Eadweard Muybridge, Mexico, CES Roundup, Space Blob: Daily Photo Feed 1/12
Posted by David Ozanich — 12 Jan 2011
- The crazy cats at NASA have released a new photo of a "strangely alive" blob of gas that is birthing new stars in a remote area of space where that doesn't usually happen. It was discovered in 2007 by a Dutch schoolteacher.
The image was made by combining data from the Advanced Camera for Surveys and the Wide Field Camera 3. The ACS exposures were taken April 12, 2010; the WFC3 data, April 4, 2010.
More at Towleroad.
- The LA Times is offering up 200 photos for 200 years of Mexico.
- The Arts Beat blog goes "behind the poster" for the upcoming Broadway show "Good People" starring Frances McDormand and Tate Donovan:
For the show's poster art, the New York-based photographer Alison Rosa shot the two actors on a train platform. The Broadway advertising agency SpotCo used those photos to design an image that depicts the two characters near each other physically, yet emotionally worlds apart. Overlaid on the photo is the play's title, spelled with the kind of lettering found on mailboxes.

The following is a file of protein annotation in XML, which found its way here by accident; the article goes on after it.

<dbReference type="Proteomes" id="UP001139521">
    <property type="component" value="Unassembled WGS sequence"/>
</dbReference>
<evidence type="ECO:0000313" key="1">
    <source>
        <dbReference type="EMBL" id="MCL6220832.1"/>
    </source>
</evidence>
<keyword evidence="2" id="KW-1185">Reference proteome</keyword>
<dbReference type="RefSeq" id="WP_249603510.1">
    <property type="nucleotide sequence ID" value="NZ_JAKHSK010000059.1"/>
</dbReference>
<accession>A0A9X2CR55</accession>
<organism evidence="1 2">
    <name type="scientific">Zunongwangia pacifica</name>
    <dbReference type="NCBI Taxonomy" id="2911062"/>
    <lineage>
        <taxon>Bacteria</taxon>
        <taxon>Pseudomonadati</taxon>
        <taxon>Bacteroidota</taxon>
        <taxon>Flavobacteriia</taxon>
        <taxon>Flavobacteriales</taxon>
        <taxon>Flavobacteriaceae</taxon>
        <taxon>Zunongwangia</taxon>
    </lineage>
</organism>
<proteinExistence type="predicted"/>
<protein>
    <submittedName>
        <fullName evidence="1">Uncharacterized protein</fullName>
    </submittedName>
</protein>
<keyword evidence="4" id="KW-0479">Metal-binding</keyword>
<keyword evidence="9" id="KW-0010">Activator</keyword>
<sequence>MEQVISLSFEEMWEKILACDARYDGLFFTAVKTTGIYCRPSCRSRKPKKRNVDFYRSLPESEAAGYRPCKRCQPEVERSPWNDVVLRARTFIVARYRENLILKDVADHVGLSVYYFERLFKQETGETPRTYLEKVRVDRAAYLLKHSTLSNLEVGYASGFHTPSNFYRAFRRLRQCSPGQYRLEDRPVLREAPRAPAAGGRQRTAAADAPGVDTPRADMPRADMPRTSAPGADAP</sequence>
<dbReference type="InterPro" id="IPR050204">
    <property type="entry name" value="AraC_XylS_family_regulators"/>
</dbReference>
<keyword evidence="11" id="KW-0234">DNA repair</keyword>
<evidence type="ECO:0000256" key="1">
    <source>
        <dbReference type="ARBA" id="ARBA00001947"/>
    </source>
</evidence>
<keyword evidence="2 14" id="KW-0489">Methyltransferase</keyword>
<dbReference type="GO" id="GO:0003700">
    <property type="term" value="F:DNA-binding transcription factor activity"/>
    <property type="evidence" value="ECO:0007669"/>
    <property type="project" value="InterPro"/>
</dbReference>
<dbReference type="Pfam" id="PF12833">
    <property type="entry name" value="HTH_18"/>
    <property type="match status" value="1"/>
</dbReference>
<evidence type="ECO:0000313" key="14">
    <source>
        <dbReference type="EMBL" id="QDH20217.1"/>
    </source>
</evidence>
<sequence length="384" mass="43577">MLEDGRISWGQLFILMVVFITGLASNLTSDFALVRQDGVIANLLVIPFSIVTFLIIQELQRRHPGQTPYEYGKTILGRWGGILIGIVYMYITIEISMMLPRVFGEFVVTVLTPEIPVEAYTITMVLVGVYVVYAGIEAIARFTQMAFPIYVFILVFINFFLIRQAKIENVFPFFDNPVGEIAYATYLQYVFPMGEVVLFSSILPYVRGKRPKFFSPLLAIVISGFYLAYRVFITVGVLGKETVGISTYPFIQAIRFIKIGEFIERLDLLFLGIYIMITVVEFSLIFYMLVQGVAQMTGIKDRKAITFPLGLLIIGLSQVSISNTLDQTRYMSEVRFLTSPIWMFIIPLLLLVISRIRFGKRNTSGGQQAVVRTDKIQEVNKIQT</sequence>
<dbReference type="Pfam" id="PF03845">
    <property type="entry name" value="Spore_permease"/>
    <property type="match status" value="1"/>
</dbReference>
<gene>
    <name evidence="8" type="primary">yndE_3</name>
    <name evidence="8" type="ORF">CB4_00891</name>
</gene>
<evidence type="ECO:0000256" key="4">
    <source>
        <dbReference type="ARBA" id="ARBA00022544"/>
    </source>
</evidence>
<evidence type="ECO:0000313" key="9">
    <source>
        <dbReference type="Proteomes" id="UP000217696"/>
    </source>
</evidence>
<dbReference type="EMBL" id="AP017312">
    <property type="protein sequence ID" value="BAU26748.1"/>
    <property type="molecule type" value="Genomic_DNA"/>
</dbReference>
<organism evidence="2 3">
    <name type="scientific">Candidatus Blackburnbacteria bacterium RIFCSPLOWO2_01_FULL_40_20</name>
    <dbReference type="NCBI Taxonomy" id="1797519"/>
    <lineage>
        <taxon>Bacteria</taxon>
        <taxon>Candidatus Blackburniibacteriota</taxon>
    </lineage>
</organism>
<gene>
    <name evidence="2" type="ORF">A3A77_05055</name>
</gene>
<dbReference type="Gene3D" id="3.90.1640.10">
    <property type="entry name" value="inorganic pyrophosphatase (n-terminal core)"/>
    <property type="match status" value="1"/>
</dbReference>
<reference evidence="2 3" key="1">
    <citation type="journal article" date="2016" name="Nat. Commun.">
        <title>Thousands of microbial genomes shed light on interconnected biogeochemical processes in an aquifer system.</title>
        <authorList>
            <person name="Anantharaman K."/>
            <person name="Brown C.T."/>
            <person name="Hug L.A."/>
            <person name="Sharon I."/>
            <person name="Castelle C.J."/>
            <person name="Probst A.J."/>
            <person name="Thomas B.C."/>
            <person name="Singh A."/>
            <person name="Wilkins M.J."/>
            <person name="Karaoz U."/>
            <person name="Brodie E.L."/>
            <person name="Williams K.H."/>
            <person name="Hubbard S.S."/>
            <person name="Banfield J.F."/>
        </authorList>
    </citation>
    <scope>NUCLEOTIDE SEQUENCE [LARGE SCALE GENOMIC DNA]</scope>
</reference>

- Thomas Hawk, who runs a pretty nifty photo blog called Digital Connection, claims that Miami's World Erotic Art Museum fraudulently used the DMCA to remove photos he took of their collection which he had posted on his Flickr account.
- Advice and a podcast on making the perfect pet photo from the photographer Frederick Van.
- Pop Photo curates a list of the best new photography gear from the Consumer Electronics Show (CES) 2011. The Lady Gaga Polaroid sunglasses did not make their list, sadly.
- Taschen has a new book out collecting the works of pioneering photographer Eadweard Muybridge. Here's a bit of what they say about "Eadweard Muybridge, The Human and Animal Locomotion Photographs":
In 1872, he famously helped settle a bet for former California governor Leland Stanford by photographing a galloping horse. Muybridge invented a complex system of electric shutter releases that captured freeze frames--proving conclusively, for the first time, that a galloping horse lifts all four hooves off the ground for a fraction of a second. For the next three decades, Muybridge continued his quest to fully catalog many aspects of human and animal movement, shooting hundreds of horses and other animals--and of nude or draped subjects engaged in various activities such as running, walking, boxing, fencing, and descending a staircase (the latter study inspired Marcel Duchamp's famous 1912 painting).